Additionally, since the country’s Public Health Emergency status currently continues through at least April 15, 2023, federal laws continue to prohibit any changes to current Medicaid beneficiaries’ benefits[4].  This means the ban on terminating or reducing Medicaid continues through (at least) April 2023.  In sum, NYS’ attempted implementation of a “lookback” for community Medicaid benefits that was supposed to become effective January 1, 2021, has now been postponed until March 31, 2024, at the earliest.[5] With every benefit generally comes a challenge or two.  For NYS’ Community Medicaid, this has been the newly implemented changes to medical eligibility determinations, following the assets and income eligibility determinations.  Applicants now must complete two (instead of one) medical assessments through the NY Independent Assessor contractor (formerly Maximus) in addition to long term care insurance company assessments.  These new assessments have tended to ultimately result in concerningly reduced care hour awards for community Medicaid recipients without advocacy support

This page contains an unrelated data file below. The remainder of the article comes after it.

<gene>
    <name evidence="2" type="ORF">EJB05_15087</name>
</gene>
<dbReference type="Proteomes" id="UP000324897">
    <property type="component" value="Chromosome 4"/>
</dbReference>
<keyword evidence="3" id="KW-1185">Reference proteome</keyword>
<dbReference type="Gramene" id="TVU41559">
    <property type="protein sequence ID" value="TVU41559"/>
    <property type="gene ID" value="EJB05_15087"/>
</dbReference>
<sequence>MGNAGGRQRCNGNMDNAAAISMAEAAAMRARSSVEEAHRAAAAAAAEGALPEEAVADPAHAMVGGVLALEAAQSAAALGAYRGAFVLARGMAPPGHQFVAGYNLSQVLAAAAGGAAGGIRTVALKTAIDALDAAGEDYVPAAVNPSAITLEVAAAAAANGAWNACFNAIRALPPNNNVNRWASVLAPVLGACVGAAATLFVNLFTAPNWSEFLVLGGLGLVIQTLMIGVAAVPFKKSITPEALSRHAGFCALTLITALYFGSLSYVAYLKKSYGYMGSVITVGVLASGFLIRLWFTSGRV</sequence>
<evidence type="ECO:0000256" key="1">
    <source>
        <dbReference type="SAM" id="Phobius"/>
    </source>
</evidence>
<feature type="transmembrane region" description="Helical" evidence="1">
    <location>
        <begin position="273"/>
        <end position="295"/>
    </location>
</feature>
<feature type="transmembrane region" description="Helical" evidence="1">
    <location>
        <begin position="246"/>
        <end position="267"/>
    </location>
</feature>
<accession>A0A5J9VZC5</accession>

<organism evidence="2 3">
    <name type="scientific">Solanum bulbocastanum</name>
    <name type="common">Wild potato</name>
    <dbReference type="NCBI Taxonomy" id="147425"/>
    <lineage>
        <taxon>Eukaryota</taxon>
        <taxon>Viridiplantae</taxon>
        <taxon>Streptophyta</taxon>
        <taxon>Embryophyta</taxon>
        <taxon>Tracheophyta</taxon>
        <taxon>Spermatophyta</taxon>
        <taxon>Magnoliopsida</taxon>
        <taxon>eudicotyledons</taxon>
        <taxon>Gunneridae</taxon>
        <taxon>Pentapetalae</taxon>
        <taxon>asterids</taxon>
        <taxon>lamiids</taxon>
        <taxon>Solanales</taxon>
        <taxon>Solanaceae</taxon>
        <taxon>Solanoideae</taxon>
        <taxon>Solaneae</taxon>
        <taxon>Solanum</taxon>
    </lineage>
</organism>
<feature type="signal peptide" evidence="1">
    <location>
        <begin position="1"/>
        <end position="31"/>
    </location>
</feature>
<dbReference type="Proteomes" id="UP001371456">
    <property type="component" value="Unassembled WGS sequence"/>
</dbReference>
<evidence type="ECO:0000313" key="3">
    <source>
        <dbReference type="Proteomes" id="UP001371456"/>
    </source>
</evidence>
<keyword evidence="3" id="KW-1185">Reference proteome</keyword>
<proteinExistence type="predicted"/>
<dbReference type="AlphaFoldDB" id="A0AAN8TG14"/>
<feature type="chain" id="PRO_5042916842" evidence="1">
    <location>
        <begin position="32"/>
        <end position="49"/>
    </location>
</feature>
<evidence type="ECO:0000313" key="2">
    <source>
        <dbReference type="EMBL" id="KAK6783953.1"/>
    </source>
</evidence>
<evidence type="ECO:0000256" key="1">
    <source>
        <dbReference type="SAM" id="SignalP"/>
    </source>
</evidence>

If your eyes have glazed over trying to fully digest all in this update, the take-away we encourage is this: do not try to independently navigate the complex and constantly changing arena of Medicaid eligibility on your own.  If you or your loved one wants to plan ahead for or immediately needs financial assistance to planning or paying immediately for needed nursing or home care, call Kiley, Kiley & Kiley to help you.  Associate Attorney, Mary Beth Heiskell can’t wait to help you address your unique needs and goals around Medicaid eligibility, and our firms’ over 30 years of estates and trusts planning is also here to further assist.  Just call us!


Citations:

[1] This move to expand Medicaid eligibility is a result of the NYS Legislature and Governor reaching an agreement on the 2023 Fiscal Budget on April 8, 2022.